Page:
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Getting Started With School Gardens

School Garden Planning Guides from McKinley Elementary in Salem, OR:
Overview; Yearly Calendar; Garden Planner; Volunteer Job Descriptions
California School Garden Network's GETTING STARTED GUIDES 
How to Start a School Garden by Rick Sherman  -SPECIAL THANKS to Linn County Master Gardener's
Slow Food USA's Garden Guide  A guide to help plan a garden the right way from the start.
Free 30 day trial version of the Territorial Seed Company, Vegetable Garden Planner, includes tutorial videos.
Youth Farm Stand Handbook -NEW, updated in 2017! by Slow Food USA and Denver Urban Gardens.  Turn-key, everything you need to operate a student-ran farm stand.
Building a Mini-Hoop House Video     A simple and inexpensive way to produce wonderful produce in our climate by extending our cold growing season.
Season Extension Devices Video: cloche's, cold frames and tunnels. Created by Gateway Greening
USDA Policy Memo: School Garden Q&A's
Portland-Area School Garden Assessment by Growing Gardens.  An exhaustive study of school gardens in Portland, and a great snapshot of the state of school gardens in general! 
Summer school gardening;  In Oregon, we have a wonderful growing season.. when school isn't in session.  Here's a solution to get the most out of your school garden when school's out for the summer.
Academic research for support of school gardens:  Look at this page by Slow Food USA, which lists links to studies relating to school gardens in academic success, consumption, obesity prevention, food justice, social/emotional behavior and best practices in structuring school gardens.
National gardening association / Kid's gardening
Do you need solutions for maintaining a school garden in the summer?  This is a very nice guide, courtesy of Growing Gardens.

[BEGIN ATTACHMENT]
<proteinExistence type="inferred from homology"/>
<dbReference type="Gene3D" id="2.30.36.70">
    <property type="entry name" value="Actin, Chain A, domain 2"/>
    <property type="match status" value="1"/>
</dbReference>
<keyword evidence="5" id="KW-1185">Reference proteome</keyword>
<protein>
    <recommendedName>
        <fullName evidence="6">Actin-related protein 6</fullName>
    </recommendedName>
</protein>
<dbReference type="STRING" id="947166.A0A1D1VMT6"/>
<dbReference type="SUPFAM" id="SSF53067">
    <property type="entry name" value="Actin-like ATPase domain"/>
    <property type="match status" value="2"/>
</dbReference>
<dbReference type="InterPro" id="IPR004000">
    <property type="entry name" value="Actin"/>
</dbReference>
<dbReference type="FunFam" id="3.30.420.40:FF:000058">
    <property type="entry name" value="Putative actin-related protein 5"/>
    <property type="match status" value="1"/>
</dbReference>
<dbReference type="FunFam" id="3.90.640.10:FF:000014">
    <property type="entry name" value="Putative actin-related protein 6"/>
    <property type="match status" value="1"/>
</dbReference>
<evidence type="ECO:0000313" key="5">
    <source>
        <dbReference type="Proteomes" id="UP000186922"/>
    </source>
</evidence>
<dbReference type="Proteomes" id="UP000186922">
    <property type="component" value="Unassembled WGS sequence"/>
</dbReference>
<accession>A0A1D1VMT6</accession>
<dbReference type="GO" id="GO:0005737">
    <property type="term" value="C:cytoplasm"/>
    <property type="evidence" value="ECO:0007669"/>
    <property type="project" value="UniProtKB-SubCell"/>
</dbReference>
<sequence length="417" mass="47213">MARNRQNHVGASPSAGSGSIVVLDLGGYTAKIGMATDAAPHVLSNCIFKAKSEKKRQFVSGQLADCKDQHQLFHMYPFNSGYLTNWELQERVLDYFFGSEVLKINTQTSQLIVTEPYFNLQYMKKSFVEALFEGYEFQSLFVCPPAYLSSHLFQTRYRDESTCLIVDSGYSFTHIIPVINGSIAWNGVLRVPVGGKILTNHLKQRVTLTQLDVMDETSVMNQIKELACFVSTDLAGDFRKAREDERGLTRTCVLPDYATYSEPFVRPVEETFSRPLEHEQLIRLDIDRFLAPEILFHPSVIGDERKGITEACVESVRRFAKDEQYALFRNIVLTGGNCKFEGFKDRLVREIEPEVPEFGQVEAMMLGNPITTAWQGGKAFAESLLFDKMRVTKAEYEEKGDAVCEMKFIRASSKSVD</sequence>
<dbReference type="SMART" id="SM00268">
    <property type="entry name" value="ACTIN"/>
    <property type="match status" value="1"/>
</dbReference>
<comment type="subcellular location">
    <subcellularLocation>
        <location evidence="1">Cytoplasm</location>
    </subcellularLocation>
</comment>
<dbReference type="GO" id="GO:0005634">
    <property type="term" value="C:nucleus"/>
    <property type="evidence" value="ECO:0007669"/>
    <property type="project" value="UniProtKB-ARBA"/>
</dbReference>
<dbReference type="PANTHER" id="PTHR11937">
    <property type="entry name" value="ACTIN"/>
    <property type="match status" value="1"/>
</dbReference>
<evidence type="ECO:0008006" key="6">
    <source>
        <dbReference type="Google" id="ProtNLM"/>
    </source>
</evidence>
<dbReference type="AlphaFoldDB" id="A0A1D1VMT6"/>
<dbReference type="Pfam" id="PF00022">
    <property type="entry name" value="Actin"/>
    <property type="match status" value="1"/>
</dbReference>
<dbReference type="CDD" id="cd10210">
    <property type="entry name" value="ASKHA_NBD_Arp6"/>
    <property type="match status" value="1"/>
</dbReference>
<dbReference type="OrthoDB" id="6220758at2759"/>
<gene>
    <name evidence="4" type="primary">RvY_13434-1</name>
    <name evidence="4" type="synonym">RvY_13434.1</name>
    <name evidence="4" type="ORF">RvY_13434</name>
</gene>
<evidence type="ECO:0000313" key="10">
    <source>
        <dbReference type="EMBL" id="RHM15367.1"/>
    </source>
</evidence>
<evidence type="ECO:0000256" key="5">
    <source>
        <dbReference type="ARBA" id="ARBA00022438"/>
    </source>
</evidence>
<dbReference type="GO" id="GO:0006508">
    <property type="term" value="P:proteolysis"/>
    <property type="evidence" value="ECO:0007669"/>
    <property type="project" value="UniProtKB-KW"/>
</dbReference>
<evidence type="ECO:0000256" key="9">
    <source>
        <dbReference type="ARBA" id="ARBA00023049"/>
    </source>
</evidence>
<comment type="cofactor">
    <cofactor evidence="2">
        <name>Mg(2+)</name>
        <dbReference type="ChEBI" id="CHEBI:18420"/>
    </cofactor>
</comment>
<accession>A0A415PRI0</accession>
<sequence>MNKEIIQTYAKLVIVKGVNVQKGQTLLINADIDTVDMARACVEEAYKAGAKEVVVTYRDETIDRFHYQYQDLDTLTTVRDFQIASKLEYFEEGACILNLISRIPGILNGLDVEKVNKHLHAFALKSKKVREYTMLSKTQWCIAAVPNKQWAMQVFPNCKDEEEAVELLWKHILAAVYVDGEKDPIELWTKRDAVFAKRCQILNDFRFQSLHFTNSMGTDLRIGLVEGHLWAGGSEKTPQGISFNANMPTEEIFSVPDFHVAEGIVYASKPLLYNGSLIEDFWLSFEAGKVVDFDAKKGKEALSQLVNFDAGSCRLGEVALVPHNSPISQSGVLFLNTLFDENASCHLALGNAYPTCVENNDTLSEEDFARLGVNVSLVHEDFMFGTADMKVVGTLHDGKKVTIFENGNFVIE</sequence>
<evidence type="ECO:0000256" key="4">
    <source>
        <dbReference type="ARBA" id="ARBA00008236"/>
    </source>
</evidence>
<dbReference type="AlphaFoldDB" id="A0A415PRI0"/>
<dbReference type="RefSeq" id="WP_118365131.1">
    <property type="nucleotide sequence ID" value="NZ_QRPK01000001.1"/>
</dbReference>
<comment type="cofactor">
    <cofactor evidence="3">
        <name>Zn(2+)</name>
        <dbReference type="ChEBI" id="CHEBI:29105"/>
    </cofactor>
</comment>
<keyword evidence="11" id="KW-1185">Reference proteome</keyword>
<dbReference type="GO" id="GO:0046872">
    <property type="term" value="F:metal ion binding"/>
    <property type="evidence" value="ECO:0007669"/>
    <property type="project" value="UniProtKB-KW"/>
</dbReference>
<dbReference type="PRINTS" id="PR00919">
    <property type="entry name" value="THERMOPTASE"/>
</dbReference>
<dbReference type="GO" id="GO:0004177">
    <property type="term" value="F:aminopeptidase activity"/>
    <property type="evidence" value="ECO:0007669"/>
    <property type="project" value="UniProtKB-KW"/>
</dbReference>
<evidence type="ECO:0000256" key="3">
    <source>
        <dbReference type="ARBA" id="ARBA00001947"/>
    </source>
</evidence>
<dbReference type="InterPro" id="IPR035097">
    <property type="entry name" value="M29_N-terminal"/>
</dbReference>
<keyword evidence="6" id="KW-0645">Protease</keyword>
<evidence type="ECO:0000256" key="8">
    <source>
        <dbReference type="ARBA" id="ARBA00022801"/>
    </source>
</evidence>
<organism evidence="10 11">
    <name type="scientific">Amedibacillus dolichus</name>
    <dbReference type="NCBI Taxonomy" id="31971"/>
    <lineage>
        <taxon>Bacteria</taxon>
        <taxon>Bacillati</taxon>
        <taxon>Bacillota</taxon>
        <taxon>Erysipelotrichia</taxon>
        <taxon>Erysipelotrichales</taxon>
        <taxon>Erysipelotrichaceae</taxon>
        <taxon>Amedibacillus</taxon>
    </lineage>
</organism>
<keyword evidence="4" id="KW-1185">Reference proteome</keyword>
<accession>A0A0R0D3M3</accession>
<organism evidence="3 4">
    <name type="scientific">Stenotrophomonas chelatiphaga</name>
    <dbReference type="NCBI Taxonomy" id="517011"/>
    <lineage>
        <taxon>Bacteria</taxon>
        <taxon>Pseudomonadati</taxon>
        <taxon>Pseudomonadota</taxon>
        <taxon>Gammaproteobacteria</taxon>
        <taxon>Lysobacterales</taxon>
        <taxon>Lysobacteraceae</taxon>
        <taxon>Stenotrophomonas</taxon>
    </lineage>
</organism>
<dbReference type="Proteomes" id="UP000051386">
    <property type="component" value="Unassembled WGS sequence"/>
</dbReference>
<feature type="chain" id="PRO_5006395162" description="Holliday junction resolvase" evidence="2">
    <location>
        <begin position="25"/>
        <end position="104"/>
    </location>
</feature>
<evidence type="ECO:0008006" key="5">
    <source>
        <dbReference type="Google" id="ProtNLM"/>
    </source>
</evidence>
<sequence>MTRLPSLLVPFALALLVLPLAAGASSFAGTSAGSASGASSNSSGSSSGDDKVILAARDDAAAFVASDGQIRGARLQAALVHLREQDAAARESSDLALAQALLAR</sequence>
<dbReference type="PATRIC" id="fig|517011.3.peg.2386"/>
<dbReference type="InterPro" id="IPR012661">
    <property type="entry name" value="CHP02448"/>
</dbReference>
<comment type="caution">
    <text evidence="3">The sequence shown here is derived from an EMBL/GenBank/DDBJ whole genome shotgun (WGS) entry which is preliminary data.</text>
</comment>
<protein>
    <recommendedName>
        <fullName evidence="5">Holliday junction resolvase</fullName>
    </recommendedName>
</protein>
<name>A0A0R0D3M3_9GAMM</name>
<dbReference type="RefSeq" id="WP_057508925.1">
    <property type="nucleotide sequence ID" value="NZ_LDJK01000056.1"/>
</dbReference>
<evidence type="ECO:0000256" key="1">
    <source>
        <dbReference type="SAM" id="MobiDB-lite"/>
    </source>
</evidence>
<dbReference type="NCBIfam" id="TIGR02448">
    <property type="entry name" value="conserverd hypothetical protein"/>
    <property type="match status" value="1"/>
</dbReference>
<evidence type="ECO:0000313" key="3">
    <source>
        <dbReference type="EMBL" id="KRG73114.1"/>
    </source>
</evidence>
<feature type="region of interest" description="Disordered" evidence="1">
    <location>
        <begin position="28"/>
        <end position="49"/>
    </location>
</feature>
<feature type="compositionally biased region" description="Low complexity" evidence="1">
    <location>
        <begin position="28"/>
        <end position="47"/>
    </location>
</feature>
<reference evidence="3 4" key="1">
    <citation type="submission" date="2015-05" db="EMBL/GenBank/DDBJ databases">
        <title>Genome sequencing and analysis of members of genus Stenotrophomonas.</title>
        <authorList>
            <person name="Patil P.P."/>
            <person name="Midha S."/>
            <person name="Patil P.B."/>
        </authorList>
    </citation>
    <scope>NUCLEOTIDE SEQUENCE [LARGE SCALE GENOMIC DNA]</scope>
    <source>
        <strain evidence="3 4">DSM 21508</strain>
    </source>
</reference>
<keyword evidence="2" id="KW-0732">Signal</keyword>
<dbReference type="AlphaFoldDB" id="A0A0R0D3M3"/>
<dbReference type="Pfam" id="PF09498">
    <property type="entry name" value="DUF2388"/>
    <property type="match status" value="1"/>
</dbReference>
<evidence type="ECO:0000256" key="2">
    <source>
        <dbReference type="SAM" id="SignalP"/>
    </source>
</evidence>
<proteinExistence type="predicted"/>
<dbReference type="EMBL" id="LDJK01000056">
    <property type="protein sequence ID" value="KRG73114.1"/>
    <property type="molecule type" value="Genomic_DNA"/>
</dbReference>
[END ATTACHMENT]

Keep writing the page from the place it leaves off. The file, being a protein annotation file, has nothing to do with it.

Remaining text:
Special thanks to Wisconsin School Garden Network for making the following water resources available
Rain Barrel & Food Safety: a QUICK must read study from Rutgers University.
Project WET  
Water Education for Teachers - sets the standard when it comes to water education. Project WET provides water education resources, including a Curriculum and Activity Guide for educators around the world. Posters, kids' activity booklets, and other resources are also available via their Water Education Portal.
Water Education and Conservation Brief 
Water is an essential component of any garden. Attention to its use in a school garden offers opportunities for stewardship, education and fun. This brief provides an overview of how water conservation and education can be integrated into school gardens. It includes types of irrigation systems for your garden, strategies for water conservation, water education activities for the classroom and the garden, ideas for making water fun, and links to relevant resources.
Rain Garden Manual: This guide to designing, installing, and maintaining backyard rain gardens is the perfect scale for many school gardens. Rain gardens help conserve water by allowing water collect and slowly soak into the ground nearby, instead of running off into storm drains or parking lots. Once set up, they are relatively easy to maintain and provide a wonderful learning station, in addition to adding beauty and interest to your garden
Drip Irrigation Education & Supplies: Drip irrigation is an effective way to provide much-needed moisture right where plants need it most - at the roots. It also helps save on water loss from evaporation, and is a unique way to teach about water conservation. Although up front costs can be larger than other watering techniques, equipment can be used year after year. DripWorks is a great company for drip irrigation beginners. They offer excellent educational resources, including this drip irrigation planning guide. They also offer a 10% discount to schools for most orders over $50. (Speak with a customer service representative to access the discount.)
Educating Young People About Water Curricula Database: This online database provides assistance for developing a community-based, youth water education program. These resources target youth and link educators to key community members to build partnerships to meet common water education goals. Users are encouraged to forge links with community partners and identify community or school-ground natural settings where students can practices and reinforces skills taught in the classroom.

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